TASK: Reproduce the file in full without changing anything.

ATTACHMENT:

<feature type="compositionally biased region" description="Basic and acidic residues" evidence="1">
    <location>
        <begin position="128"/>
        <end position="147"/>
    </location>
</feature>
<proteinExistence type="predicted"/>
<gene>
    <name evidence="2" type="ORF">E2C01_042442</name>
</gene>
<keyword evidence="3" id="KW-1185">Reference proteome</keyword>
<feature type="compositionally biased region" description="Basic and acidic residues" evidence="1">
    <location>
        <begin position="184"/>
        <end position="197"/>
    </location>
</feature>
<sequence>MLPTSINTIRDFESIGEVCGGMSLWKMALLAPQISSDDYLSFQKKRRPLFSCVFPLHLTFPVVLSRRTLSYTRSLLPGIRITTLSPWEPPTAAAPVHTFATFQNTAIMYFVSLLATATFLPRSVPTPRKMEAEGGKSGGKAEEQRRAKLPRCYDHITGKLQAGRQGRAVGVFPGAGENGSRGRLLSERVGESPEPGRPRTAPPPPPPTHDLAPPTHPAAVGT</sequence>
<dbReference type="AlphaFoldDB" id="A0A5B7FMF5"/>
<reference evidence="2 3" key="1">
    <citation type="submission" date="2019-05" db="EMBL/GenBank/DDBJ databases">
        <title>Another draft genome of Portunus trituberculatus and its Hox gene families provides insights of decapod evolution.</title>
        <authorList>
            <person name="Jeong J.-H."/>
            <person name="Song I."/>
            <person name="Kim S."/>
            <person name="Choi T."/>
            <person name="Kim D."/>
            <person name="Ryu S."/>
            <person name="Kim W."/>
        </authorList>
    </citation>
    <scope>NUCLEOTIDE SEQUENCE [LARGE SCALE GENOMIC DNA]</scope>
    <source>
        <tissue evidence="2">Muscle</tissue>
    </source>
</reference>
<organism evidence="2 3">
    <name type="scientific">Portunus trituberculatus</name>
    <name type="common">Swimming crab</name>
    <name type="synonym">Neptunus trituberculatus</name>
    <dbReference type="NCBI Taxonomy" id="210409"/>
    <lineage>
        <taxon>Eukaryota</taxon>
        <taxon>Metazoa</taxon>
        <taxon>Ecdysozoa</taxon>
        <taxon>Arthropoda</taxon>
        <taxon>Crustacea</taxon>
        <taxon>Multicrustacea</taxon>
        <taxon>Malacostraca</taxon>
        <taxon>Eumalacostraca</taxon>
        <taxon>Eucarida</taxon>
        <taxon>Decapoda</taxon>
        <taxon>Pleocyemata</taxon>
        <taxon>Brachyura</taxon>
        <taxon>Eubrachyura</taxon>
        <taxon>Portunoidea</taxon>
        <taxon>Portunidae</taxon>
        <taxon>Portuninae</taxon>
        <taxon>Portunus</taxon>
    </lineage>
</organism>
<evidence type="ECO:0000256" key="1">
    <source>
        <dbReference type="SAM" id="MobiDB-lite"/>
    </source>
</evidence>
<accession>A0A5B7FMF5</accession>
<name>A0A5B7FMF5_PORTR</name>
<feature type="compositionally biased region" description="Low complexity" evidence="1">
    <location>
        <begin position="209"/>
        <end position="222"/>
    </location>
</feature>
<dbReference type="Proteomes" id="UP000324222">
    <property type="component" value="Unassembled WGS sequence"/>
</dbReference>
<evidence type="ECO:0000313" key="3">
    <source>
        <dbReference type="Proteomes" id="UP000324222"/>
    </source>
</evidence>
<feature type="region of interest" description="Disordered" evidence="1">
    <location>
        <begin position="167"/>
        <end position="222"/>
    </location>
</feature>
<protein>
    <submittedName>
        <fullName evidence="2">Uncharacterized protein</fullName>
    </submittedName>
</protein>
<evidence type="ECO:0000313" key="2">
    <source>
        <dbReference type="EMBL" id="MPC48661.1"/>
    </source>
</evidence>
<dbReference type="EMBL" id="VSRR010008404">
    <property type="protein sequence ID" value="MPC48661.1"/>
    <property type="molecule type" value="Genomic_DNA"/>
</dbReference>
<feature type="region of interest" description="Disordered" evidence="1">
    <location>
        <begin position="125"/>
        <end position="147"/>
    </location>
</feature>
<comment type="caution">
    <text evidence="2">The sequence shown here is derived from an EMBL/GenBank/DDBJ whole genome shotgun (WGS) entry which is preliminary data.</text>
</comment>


<feature type="compositionally biased region" description="Basic and acidic residues" evidence="1">
    <location>
        <begin position="128"/>
        <end position="147"/>
    </location>
</feature>
<proteinExistence type="predicted"/>
<gene>
    <name evidence="2" type="ORF">E2C01_042442</name>
</gene>
<keyword evidence="3" id="KW-1185">Reference proteome</keyword>
<feature type="compositionally biased region" description="Basic and acidic residues" evidence="1">
    <location>
        <begin position="184"/>
        <end position="197"/>
    </location>
</feature>
<sequence>MLPTSINTIRDFESIGEVCGGMSLWKMALLAPQISSDDYLSFQKKRRPLFSCVFPLHLTFPVVLSRRTLSYTRSLLPGIRITTLSPWEPPTAAAPVHTFATFQNTAIMYFVSLLATATFLPRSVPTPRKMEAEGGKSGGKAEEQRRAKLPRCYDHITGKLQAGRQGRAVGVFPGAGENGSRGRLLSERVGESPEPGRPRTAPPPPPPTHDLAPPTHPAAVGT</sequence>
<dbReference type="AlphaFoldDB" id="A0A5B7FMF5"/>
<reference evidence="2 3" key="1">
    <citation type="submission" date="2019-05" db="EMBL/GenBank/DDBJ databases">
        <title>Another draft genome of Portunus trituberculatus and its Hox gene families provides insights of decapod evolution.</title>
        <authorList>
            <person name="Jeong J.-H."/>
            <person name="Song I."/>
            <person name="Kim S."/>
            <person name="Choi T."/>
            <person name="Kim D."/>
            <person name="Ryu S."/>
            <person name="Kim W."/>
        </authorList>
    </citation>
    <scope>NUCLEOTIDE SEQUENCE [LARGE SCALE GENOMIC DNA]</scope>
    <source>
        <tissue evidence="2">Muscle</tissue>
    </source>
</reference>
<organism evidence="2 3">
    <name type="scientific">Portunus trituberculatus</name>
    <name type="common">Swimming crab</name>
    <name type="synonym">Neptunus trituberculatus</name>
    <dbReference type="NCBI Taxonomy" id="210409"/>
    <lineage>
        <taxon>Eukaryota</taxon>
        <taxon>Metazoa</taxon>
        <taxon>Ecdysozoa</taxon>
        <taxon>Arthropoda</taxon>
        <taxon>Crustacea</taxon>
        <taxon>Multicrustacea</taxon>
        <taxon>Malacostraca</taxon>
        <taxon>Eumalacostraca</taxon>
        <taxon>Eucarida</taxon>
        <taxon>Decapoda</taxon>
        <taxon>Pleocyemata</taxon>
        <taxon>Brachyura</taxon>
        <taxon>Eubrachyura</taxon>
        <taxon>Portunoidea</taxon>
        <taxon>Portunidae</taxon>
        <taxon>Portuninae</taxon>
        <taxon>Portunus</taxon>
    </lineage>
</organism>
<evidence type="ECO:0000256" key="1">
    <source>
        <dbReference type="SAM" id="MobiDB-lite"/>
    </source>
</evidence>
<accession>A0A5B7FMF5</accession>
<name>A0A5B7FMF5_PORTR</name>
<feature type="compositionally biased region" description="Low complexity" evidence="1">
    <location>
        <begin position="209"/>
        <end position="222"/>
    </location>
</feature>
<dbReference type="Proteomes" id="UP000324222">
    <property type="component" value="Unassembled WGS sequence"/>
</dbReference>
<evidence type="ECO:0000313" key="3">
    <source>
        <dbReference type="Proteomes" id="UP000324222"/>
    </source>
</evidence>
<feature type="region of interest" description="Disordered" evidence="1">
    <location>
        <begin position="167"/>
        <end position="222"/>
    </location>
</feature>
<protein>
    <submittedName>
        <fullName evidence="2">Uncharacterized protein</fullName>
    </submittedName>
</protein>
<evidence type="ECO:0000313" key="2">
    <source>
        <dbReference type="EMBL" id="MPC48661.1"/>
    </source>
</evidence>
<dbReference type="EMBL" id="VSRR010008404">
    <property type="protein sequence ID" value="MPC48661.1"/>
    <property type="molecule type" value="Genomic_DNA"/>
</dbReference>
<feature type="region of interest" description="Disordered" evidence="1">
    <location>
        <begin position="125"/>
        <end position="147"/>
    </location>
</feature>
<comment type="caution">
    <text evidence="2">The sequence shown here is derived from an EMBL/GenBank/DDBJ whole genome shotgun (WGS) entry which is preliminary data.</text>
</comment>